Meet Davis Tarwater: One of America's Most Elite Swimmers!

Davis Tarwater has got quite a list of accomplishments including 13 NCAA All American and holds the Duel in the Pool record for the 200 meter fly. And it's an elite group of people who can say that they belong to the troop of Olympic gold medalists, and Davis is one of those talented few! Today we talk to Davis about his training routine, his nutrition regimen, and what led him to compete in one of the world's most elite competitions!

Tell us how you got your start in swimming.

Well I started swimming in a summer league when I was about 7 years old and joined a year-round competitive team when I was 9. By the time I was 14, I cut out other sports and focused on swimming, where I swam both for my year-round competitive team and for my high school team.

After high school, I went to University of Michigan on a swimming scholarship and during my time there, I won 3 NCAA titles. During my junior year in college, I made the National Team, representing the USA at the World Championships, but narrowly missed qualifying for the ‘04 & ‘08 Olympics. Then in 2012, I made the Olympic team as a part of the 800 freestyle relay.

What did you do differently that you think helped you qualify?

I trained differently and I took the sport more seriously in all aspects: technique, details, nutrition, weight training, recovery, sleeping habits. I definitely recovered more aggressively instead of just eating whatever I wanted after practice. I went from being a bystander in 2008 to being a true professional when it came time for London.

Recovery is definitely important. Share some of what you changed in your fitness routine.

Well I was working out twice a day in the water, and on land every day. One of the biggest differences that I focused in on was my flexibility and core strength. I started doing Pilates and an aggressive core circuit routine. I found that it translated into every aspect of being a successful elite athlete. It’s not just about speed and endurance in the water – you have to have a strong core & flexibility.


Sounds like a well-rounded training. It seems like you’ve had some experience in stressful race-day situations. Any tips for managing race-day stress?

What helped me the most was having a routine for race day so that I wasn’t thinking about what stuff was going to happen on that day. Having a well-rehearsed vision of what my day was going to look like. For example, visualizing myself going through warm-ups, being at the venue, seeing it in my mind. I think confronting the environment before you get there makes the stress of being in the environment easier to deal with.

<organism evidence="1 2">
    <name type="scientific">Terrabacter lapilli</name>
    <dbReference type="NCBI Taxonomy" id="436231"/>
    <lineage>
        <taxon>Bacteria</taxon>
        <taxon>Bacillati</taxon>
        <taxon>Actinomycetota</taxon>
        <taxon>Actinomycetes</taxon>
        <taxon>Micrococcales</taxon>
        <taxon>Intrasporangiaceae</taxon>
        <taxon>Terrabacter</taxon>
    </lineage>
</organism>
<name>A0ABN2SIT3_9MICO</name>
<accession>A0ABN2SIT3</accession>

Great ideas! So what records or accomplishments are you most proud of?

I’ve always tried to be a process-oriented person. When I look back on my athletic career, it is more about the camaraderie than individual performances. But my favorite swim that I ever did was in 2011 at Duel in the Pool, which is a competition between the European All Star and U.S. National Teams. I was selected for the team and 6 weeks before, I broke my hand and had to have surgery. During that time, I worked with my coach, David Marsh, and told him that I wanted to be ready. He said we’ve got to work on the things that you are weakest at because you can’t swim right now. So I worked on underwater dolphin kicking, turns, and some of the finer points. At the meet, I couldn’t put enough weight on my hand to even get out of the pool. But it was there that I broke the American record for the 200 meter butterfly. This showed me how to figure out a solution to a problem. Injuries are a part of athletics, but they don’t have to be debilitating. There is always something you can do to get better.

Very inspiring, Davis. You mentioned earlier that you made some changes to your nutrition plan. Tell us about those.

There were a couple pieces to my nutrition plan. Having a caloric plan was important. For example, for each phase of training, I knew what my targets were. In a serious strength-training phase, I was conscious about more protein, or in the endurance phase, it was more about carbs.

More than anything, it was about recovery. Based on what I read, recovery was important after an exhausting workout. You have about 30 minutes to replenish the body with clean, recovery nutrition. I started aggressively fueling my body, especially a large block of training.

And then there’s the simple things, like discipline. It’s a hard message, but there are certain things you have to sacrifice if you want to perform at an elite level. What you put in your body matters. I had to give up pizza and Philly cheesesteaks. I did allow myself the freedom to cheat occasionally, but I was disciplined.

How does P2Life fit into your nutrition plan and how has it helped you?

I’m definitely a user of P2life products. Nutriboost was a regular staple of my recovery. I would have the protein shakes when I woke up, at night, after practice. I also liked the multivitamins and Adaptogens. They made me feel better through practice. Recovery wise, my performance was staying consistent. Limiting your awful days is so much more important than having a few great days. You’re building a body of work over a whole season so consistency is key.

Awesome! Is there anything else you’d like to add for our readers?

Athletics is a gift and it’s supposed to be fun. And you can do a lot of things to have better performance and certainly having good performance is fun. What I realized is that I could do everything right, but if I wasn’t engaged and enjoying the moment, I wouldn’t have the result I wanted. Don’t lose sight of the fact that swimming is a place where you can make relationships that last the rest of your life.

February 17, 2016 by Michael Shead
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